King James reigns over collapse
Raps blow 20-point lead thanks to lackadaisical rebounding, LeBron’s 24 points in final period
Cavaliers 93 Raptors 90
Much of the talk today will be of LeBron James and his fourth-quarter brilliance yesterday . . . the 24 points he scored, the passes he made, the way he dominated the game as few in the NBA can. It will be nice to recall how great he was as he hit shots and drove the lane and dished to open teammates in the corner, all while carrying on rather one-sided conversations with the Raptor bench and a few courtside fans. But when it comes time to really dissect what transpired in the greatest home collapse in Toronto franchise history, it will be the nuances of the game, rather than James’ spectacular finish, that stick in the craw of coaches, players and management. Hidden, perhaps, in the wake of Cleveland’s 93-90 victory that stunned an Air Canada Centre crowd into silence, will be the way the Raptors blew a 20-point lead with lackadaisical efforts in two key components of any game. It will be the team’s utter inability to finish quarters with a sense of purpose that ticks them off. It will be the abject failure to rebound that makes them angry. And rightfully so. The 20 offensive rebounds the Cavs got led to 16 second-chance points and took the steam out of an otherwise good defensive performance by the Raptors. Having to pay so much attention to James left Toronto defenders out of position and the Cavs took advantage. “You have to pay so much attention to him and they’ve got Drew Gooden, Zydrunas Ilgauskas and Andy Varejao, they’re good rebounders,” said Chris Bosh. “You pay attention to a guy like that, you give help, and it’s tough to get back in position.”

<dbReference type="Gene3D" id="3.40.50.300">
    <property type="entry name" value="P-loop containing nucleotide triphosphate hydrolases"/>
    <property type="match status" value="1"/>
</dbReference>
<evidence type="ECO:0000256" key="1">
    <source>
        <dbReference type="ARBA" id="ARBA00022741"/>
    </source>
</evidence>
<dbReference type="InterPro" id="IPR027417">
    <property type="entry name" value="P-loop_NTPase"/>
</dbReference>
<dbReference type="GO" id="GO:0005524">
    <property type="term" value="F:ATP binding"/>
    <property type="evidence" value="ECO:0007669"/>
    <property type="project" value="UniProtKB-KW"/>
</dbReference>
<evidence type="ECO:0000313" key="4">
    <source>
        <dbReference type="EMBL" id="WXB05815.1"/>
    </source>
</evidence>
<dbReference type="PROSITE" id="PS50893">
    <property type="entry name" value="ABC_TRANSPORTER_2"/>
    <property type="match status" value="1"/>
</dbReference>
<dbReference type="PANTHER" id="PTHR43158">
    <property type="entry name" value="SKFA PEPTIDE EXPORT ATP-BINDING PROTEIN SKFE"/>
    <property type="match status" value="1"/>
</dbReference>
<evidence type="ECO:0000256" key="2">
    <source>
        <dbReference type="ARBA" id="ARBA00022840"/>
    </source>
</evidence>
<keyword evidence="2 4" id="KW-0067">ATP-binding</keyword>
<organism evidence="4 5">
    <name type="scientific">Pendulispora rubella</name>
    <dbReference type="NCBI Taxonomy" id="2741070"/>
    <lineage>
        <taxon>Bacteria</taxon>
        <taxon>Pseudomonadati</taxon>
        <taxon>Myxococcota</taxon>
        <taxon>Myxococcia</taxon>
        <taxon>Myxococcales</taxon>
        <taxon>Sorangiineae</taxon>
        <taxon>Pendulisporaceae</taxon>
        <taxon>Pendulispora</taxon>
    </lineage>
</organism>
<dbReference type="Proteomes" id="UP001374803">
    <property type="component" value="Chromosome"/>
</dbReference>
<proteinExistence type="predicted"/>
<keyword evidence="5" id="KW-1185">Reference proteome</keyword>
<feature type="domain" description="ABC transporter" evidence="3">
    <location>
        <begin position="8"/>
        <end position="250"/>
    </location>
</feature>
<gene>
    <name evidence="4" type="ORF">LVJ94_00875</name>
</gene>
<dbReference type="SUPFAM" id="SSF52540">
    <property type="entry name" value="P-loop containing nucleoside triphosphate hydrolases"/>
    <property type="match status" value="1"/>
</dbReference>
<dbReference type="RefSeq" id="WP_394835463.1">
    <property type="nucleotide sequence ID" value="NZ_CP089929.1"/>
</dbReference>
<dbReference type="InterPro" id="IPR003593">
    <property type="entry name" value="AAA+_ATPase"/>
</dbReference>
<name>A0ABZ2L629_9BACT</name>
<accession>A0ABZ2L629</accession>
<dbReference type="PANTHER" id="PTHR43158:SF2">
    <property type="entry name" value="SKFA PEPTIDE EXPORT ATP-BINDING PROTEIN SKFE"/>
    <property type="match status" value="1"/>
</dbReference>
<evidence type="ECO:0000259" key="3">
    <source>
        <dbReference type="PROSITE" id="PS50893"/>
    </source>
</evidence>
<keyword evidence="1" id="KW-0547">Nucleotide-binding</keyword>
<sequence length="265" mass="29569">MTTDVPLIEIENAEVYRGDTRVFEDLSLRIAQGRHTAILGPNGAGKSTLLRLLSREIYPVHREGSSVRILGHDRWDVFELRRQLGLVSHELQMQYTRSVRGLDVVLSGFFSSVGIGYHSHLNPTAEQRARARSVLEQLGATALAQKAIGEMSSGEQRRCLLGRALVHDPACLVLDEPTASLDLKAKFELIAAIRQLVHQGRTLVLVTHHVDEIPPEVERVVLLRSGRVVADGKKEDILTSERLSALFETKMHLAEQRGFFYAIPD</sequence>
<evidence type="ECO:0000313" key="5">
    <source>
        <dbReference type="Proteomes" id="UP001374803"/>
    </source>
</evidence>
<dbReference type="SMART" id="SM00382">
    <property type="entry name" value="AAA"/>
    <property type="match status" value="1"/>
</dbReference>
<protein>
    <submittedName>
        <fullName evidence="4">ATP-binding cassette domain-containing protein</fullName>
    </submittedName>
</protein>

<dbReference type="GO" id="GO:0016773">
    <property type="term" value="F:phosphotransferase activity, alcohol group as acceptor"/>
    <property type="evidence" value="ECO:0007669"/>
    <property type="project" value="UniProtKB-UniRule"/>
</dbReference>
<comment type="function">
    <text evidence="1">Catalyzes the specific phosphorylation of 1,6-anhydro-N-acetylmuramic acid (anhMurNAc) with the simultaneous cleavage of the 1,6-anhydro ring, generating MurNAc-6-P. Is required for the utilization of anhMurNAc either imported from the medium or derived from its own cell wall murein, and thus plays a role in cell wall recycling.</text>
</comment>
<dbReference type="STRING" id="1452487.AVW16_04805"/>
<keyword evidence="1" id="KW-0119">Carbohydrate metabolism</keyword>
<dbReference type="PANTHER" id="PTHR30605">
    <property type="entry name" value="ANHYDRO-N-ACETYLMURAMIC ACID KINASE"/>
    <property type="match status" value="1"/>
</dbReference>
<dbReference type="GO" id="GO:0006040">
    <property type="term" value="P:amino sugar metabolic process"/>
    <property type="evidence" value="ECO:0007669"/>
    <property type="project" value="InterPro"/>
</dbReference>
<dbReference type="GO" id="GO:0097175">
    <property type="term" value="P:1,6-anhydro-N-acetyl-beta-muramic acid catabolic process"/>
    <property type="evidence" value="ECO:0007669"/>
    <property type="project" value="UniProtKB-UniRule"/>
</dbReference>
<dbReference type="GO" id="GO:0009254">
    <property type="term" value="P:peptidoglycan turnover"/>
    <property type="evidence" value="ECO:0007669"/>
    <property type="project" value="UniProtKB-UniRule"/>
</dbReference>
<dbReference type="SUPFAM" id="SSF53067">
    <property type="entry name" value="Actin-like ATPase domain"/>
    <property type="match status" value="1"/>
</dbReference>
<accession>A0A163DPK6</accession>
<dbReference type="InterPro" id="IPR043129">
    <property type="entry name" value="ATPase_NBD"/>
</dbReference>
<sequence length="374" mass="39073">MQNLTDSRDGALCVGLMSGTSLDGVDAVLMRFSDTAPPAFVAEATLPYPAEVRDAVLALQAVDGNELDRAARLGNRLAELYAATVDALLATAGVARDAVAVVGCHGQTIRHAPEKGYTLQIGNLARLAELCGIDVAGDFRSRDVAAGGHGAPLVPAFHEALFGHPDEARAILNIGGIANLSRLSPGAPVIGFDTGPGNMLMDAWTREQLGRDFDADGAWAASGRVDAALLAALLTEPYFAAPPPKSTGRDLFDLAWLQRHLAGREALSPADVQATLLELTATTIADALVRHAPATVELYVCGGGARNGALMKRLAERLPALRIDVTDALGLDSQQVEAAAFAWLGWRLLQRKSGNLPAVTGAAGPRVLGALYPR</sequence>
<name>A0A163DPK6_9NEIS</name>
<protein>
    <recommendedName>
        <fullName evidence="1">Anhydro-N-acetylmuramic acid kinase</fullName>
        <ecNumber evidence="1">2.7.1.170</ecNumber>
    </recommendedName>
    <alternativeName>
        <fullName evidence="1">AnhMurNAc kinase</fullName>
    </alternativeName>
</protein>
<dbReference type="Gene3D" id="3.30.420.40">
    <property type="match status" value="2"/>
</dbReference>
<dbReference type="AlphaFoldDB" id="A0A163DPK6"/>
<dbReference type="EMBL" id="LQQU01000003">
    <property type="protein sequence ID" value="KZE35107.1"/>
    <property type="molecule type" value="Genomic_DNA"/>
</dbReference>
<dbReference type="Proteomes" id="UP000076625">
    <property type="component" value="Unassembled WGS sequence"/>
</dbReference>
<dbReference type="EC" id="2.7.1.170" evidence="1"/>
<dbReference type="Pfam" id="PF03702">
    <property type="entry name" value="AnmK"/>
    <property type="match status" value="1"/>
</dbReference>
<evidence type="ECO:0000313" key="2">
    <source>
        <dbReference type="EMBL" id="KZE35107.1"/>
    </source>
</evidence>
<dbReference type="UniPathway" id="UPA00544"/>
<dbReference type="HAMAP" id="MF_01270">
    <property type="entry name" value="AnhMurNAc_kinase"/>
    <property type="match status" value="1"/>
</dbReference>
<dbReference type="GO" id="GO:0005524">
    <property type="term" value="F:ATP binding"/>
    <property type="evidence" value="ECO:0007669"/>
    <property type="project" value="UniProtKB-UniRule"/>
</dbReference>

Coach Sam Mitchell saw the loss coming not necessarily from what James did, but what the Raptors didn’t do.
“We did a lot more good things than bad things but you look at the end of the quarters and offensive rebounds; you can’t give a team 20 extra possessions,” said Mitchell.
Up 14 with two minutes left in the first half, the Raptors had a chance to bury a disinterested Cavaliers team. But two turnovers, a missed shot and three offensive rebounds for the Cavs allowed them to climb within 10 and gain momentum.
Up 17 with 30 seconds left in the third, when a basket and a stop could have really buried the Cavs, Toronto committed another turnover, gave up offensive rebounds on consecutive possessions and saw the lead carved to 13 heading into the fourth.
From then on out, it was all James and heartbreak for the Raptors.
“It was frustrating,” said Bosh. “It’s the small things we could have done. We gave them too many second chance shots and even if (James) does get hot, if they don’t have those second chance shots, it’s probably a different ball game.”
But the Raptors don’t pay attention to the little details like boxing out and they are now mired at .500 in a logjam among Eastern Conference wannabes.
“You have to stay sharp, you have to stay looking over your shoulder,” said Bosh. “If you get too relaxed, teams come right at you and make you pay.”
Like the Cavaliers . . . well, James, actually, did.
Not only did the sublimely talented forward score 24 of his 39 points in the fourth, he also had assists on three clutch three-pointers. He simply took the ball and shrugged off whatever Toronto tried to do to him defensively.
“I thought (Anthony Parker) was guarding him well,” said Mitchell. “When he drives to the basket, he commands so much attention and some of those guys hit some timely shots and then when we had a chance to respond and make some shots, we missed them.”